fbpx Skip to content

Building a Culture of Data: Hierarchy of Data Usage

This is part 3 of a 5 part series on Building a Culture of Data.

The actions you should take to build a data culture depend a lot on where the culture is today. Based on the criteria we reviewed yesterday, and your own judgement, you should be able to classify the sophistication of the organization and choose a starting point.

I classify organizations across a Hierarchy of Data Usage [1]:

Levels of the hierarchy of data usage

The level where your culture is today will determine what you should do to  improve your data culture.

Starting at level… You should start with…
1 Defining 3-5 KPIs and educate the organization on how they are calculated and how to use them. (See Choose your KPIs)
2 Start to introduce data into the decision-making process, as easily as possible. One great way to do this is to start to do projections of the KPIs as part of the regular planning process your team does. (See Data Driven Planning)
3 Introduce a lightweight framework for revisiting decisions in the future and evaluating success. This will help improve both decisions and the use of data when people start to see how effective it becomes. (See Making Better Decisions)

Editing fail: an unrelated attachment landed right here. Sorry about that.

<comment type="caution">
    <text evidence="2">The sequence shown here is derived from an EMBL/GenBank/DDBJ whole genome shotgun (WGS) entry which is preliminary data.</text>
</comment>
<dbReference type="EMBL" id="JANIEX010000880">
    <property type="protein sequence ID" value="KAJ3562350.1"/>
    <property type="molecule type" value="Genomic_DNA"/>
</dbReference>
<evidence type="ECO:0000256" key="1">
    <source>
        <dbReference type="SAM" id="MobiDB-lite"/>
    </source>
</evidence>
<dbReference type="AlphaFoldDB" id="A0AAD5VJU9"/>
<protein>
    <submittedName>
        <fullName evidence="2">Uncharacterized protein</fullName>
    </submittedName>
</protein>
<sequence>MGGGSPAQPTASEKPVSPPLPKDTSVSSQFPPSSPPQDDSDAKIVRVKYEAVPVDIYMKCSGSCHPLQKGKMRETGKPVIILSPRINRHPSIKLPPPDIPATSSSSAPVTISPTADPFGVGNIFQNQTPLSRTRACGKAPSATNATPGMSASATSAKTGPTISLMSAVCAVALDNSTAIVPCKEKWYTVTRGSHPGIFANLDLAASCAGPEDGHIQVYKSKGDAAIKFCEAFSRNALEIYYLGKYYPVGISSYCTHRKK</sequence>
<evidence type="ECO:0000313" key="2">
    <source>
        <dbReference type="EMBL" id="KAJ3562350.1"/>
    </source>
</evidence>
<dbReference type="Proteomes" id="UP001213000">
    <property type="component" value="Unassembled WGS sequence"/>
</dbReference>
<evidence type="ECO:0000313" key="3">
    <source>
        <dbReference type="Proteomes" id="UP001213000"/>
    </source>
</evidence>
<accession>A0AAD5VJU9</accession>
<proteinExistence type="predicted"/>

4 Start exploring your data for new insights and promoting them to the organization. It may take some time to find insights of high value, but when you do it will change how the organization thinks about data. (See Data Exploration and Data Insights)
5 A celebration! You’re doing fantastic.

Note that within a given company you may have a variety of different levels of sophistication across different groups. That makes your job more difficult, but I’ll give you some tools to help in the next few days!

[1] Modeled after Maslow’s Hierarchy of Needs, which is a model of the needs of a human being. According to that hierarchy, humans do not care about higher order needs like self fulfillment until their lower level needs are met like food and safety.

Quote of the Day: “Any fool can know. The point is to understand.” ― Albert Einstein